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Amazon taps florists and coffee shops for help with deliveries

Always looking for ways to boost elements of its gargantuan delivery network, Amazon is now actively recruiting small businesses in the U.S. that can assist it with its last-mile delivery efforts, Axios reported on Monday.

The online shopping giant is deploying the initiative — called Amazon Hub Delivery — in 23 states across the country, including in major cities such as Boston, New York, Los Angeles, and Seattle.

It involves partnering with small businesses such as florists, coffee shops, and clothing stores, with no delivery experience required and no long-term contracts to sign. However, one of the conditions for taking part is that the premises must have a secure area for storing the parcels.

Those partnering with Amazon will receive a daily consignment of around 30 parcels that need delivery to addresses in the local area. Staff at the business would then go out the same day to deliver the items to customers.

Amazon hasn’t revealed how much it’s paying the part-time delivery workers, but based on earnings of $27,000 a year, the rate would work out at around $2.50 per package.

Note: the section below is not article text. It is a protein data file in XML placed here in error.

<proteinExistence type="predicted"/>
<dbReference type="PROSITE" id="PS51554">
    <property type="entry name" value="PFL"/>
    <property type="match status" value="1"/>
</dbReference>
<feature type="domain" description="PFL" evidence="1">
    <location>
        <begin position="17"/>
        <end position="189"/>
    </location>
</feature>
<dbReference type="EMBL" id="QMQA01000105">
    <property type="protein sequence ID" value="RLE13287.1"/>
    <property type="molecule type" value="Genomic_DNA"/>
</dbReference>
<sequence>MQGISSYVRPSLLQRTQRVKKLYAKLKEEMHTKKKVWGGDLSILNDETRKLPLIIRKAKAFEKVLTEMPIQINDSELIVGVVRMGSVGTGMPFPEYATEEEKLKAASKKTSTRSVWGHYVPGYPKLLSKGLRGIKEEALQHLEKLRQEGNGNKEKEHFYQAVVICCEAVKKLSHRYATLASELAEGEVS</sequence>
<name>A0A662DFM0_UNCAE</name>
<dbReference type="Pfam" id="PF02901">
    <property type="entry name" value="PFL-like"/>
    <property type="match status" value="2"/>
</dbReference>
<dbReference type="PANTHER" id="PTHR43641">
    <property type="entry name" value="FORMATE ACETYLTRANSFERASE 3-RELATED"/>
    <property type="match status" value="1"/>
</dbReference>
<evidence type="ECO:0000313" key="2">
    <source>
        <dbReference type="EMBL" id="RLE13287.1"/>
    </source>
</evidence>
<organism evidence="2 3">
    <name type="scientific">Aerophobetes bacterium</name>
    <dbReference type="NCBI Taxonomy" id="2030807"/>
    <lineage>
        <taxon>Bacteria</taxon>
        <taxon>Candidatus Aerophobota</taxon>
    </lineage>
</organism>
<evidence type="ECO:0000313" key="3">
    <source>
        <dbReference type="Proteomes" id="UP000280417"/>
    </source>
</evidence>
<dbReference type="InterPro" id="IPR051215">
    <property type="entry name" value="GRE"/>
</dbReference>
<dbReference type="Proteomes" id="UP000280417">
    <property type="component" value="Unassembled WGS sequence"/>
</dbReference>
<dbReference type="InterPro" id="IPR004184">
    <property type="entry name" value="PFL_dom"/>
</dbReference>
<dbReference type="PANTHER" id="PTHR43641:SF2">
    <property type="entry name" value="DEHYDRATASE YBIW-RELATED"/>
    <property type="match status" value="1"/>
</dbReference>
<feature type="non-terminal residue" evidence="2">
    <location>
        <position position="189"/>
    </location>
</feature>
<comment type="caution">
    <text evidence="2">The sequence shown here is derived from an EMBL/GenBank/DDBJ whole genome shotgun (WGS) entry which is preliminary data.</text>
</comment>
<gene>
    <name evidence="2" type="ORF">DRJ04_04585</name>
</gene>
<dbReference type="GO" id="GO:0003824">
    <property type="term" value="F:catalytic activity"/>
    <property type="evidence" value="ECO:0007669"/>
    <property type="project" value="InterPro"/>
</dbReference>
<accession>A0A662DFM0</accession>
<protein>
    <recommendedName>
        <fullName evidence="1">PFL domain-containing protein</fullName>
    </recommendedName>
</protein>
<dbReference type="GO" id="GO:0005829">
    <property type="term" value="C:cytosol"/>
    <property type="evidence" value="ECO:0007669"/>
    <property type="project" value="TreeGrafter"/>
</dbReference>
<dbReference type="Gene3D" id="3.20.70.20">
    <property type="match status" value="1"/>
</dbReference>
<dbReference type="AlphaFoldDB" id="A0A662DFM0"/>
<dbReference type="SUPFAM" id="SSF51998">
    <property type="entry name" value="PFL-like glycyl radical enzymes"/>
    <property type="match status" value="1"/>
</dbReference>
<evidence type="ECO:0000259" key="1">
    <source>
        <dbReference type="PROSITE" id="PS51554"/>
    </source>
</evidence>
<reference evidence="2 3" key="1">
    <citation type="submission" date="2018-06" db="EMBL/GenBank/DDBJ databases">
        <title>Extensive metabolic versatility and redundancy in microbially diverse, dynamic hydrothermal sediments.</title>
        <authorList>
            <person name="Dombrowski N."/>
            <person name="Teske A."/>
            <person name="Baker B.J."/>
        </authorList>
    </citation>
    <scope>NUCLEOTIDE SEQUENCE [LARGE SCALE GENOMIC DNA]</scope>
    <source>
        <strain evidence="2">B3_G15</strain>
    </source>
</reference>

According to Axios, Amazon is hoping that businesses will view the initiative as a chance to expand their revenue streams, noting that the amount of income will be dependent upon location and how many other businesses in the area have joined the program.

The Seattle-based behemoth has been quietly testing Amazon Hub Delivery since at least last year, and has been inviting businesses to participate via its website. But now the e-commerce company appears intent on expanding the effort by actively seeking out delivery partners, and in more places across the country.

This is just the latest Amazon initiative aimed at improving its last-mile delivery service. At least this latest one feels like it has a decent shot at succeeding compared to the company’s short-lived effort involving a robot called Scout.

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Trevor Mogg
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